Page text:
Violets, Pinks and Pale Skin Tones
The only really noticeable fading to occur in this lot is with Rembrandt’s Quinacridone Rose. WN’s Perylene Violet has lost a little of its intensity , though saturation remains the same (this is visible to the naked eye but does not show up as well in the scan). There has been slight fading in some other colours, including WN Permanent Rose and Opera Rose, Schmincke’s Mauve, Lukas Purple and Dioxazine Purple, and Art Spectrum’s Flinders Red Violet. The other colours have not faded at all.
Most of the blues have suffered no fading throughout the test. WN’s Smalt Blue has faded very slightly, but this is only visible to the naked eye; it does not show up in the scan. AS Tasman Blue and Lukas Prussian Blue have also faded a little, while Lukas Indigo has faded significantly, losing some of its ‘reddishness’ (it seems that the red PR176 has faded from the paint, leaving only the blue and black pigments). Otherwise the blues have pretty much stayed the same.
Both versions of WN’s Olive Green have faded a little, as has Sennelier’s Hooker’s Green. Lukas Cinnabar Green Light, Permanent Green and Olive Green have also faded very slightly, though it doesn’t show up well in the scan. No change in the other colours.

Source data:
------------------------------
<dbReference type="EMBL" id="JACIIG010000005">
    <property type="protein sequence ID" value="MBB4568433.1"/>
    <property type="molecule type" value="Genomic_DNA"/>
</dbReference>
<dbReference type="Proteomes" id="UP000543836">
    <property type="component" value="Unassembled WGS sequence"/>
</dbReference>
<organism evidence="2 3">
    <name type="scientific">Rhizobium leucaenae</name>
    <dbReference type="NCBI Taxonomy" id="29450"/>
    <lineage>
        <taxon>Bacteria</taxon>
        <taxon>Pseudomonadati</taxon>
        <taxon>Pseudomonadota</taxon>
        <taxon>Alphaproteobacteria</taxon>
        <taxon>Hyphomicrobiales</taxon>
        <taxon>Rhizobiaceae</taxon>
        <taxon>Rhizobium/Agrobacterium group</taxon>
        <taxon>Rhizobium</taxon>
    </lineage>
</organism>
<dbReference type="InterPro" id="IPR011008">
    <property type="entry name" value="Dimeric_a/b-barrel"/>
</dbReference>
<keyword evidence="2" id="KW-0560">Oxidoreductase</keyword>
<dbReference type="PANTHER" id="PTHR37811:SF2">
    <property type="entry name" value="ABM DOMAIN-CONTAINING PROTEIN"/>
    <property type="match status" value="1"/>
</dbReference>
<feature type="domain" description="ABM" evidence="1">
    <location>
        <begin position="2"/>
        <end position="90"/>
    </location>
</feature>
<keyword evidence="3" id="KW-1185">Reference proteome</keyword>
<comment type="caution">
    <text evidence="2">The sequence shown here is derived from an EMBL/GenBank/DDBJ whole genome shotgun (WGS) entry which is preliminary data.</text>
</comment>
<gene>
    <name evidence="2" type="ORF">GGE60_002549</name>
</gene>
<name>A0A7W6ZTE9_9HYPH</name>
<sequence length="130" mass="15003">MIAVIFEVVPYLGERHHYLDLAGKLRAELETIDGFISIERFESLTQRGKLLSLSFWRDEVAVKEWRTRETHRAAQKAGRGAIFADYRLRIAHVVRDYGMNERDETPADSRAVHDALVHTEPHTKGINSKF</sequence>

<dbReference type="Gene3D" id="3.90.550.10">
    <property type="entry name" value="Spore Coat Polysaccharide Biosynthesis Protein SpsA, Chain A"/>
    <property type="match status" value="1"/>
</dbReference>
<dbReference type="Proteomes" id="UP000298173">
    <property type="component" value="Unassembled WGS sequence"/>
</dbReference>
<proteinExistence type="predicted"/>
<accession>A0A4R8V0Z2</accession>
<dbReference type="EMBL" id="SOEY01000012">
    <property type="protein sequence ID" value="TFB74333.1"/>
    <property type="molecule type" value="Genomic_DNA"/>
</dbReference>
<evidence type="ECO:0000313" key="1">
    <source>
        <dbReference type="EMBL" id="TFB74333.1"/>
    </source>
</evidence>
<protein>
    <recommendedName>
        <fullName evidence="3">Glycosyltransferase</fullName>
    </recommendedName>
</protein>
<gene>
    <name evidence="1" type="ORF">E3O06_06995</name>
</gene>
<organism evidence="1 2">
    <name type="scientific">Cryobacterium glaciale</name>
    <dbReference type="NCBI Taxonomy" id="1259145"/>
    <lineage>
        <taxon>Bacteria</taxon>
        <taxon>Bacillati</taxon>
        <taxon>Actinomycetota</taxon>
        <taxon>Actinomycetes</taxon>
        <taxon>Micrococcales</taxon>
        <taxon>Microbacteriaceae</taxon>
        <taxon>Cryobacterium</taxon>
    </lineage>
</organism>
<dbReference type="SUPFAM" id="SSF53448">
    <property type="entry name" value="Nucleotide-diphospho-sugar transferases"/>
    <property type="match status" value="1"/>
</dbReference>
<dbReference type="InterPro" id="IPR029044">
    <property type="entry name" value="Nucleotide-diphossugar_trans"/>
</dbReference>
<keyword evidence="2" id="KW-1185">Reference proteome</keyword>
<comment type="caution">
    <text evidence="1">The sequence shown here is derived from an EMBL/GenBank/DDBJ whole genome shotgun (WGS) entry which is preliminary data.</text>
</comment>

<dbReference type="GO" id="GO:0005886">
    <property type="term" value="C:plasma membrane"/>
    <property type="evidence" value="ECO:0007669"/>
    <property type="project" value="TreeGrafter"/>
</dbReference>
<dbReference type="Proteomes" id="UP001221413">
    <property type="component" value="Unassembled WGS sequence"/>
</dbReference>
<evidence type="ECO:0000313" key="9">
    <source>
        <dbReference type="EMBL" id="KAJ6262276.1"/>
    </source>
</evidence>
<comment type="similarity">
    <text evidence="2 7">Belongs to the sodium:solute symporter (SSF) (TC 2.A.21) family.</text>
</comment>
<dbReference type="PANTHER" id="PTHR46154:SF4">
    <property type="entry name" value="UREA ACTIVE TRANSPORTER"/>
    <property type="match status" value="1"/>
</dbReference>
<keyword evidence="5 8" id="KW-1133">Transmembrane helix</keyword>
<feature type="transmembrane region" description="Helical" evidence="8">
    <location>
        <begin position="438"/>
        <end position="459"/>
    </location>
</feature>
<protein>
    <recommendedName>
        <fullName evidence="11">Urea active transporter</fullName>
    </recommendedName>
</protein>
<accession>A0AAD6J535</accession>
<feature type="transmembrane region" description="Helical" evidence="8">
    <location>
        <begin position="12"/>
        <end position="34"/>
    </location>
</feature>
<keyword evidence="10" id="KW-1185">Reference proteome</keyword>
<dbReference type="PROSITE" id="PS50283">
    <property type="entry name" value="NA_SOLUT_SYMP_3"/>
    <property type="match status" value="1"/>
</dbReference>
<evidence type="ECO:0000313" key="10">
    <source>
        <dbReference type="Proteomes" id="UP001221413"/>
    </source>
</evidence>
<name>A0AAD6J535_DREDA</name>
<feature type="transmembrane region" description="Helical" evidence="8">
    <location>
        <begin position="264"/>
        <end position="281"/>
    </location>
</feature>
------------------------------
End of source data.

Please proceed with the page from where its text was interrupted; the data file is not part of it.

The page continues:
Earths, Red-Earths and Med-Dark Skin Tones
Though AS Australian Red Gold had faded a little at the 8 month mark, it doesn’t seem to have got any worse. However, several of the Lukas browns – Burnt Green Earth, Burnt Umber and Raw Umber – have faded significantly, and like the Lukas Indigo, all of these colours contain pigment PR176 (which seems to be a variant of Alizarin Crimson).
No change to any colours.
So, that concludes my watercolour lightfastness testing. At some point if I get more colours, I might do tests for them and add them to these posts, but I don’t think I need to buy anymore paints (I have far too many already). The main thing to take away is that it pays to check what pigments are in your paints, especially if you’re going to use them in art that will be sold or displayed. Even some colours that have the same name across different brands may have different pigment combinations (depending on when your paint was made, even the same colour by the same maker may have a different makeup). For example, why they included such a fugitive pigment in these browns – or why they are mixes at all, given there are perfectly good single-pigment alternatives for these colours – is beyond me. Not only that, but sometimes one version of the same pigment may be lightfast while another isn’t (eg. some of my PV19 paints faded while others didn’t change at all), so if you can, do your own lightfastness tests on any colours you’re not sure about. If it turns out some of your paints are fugitive, not to worry; they can still be used for art journals and sketch book work or projects that will be scanned and and distributed digitally.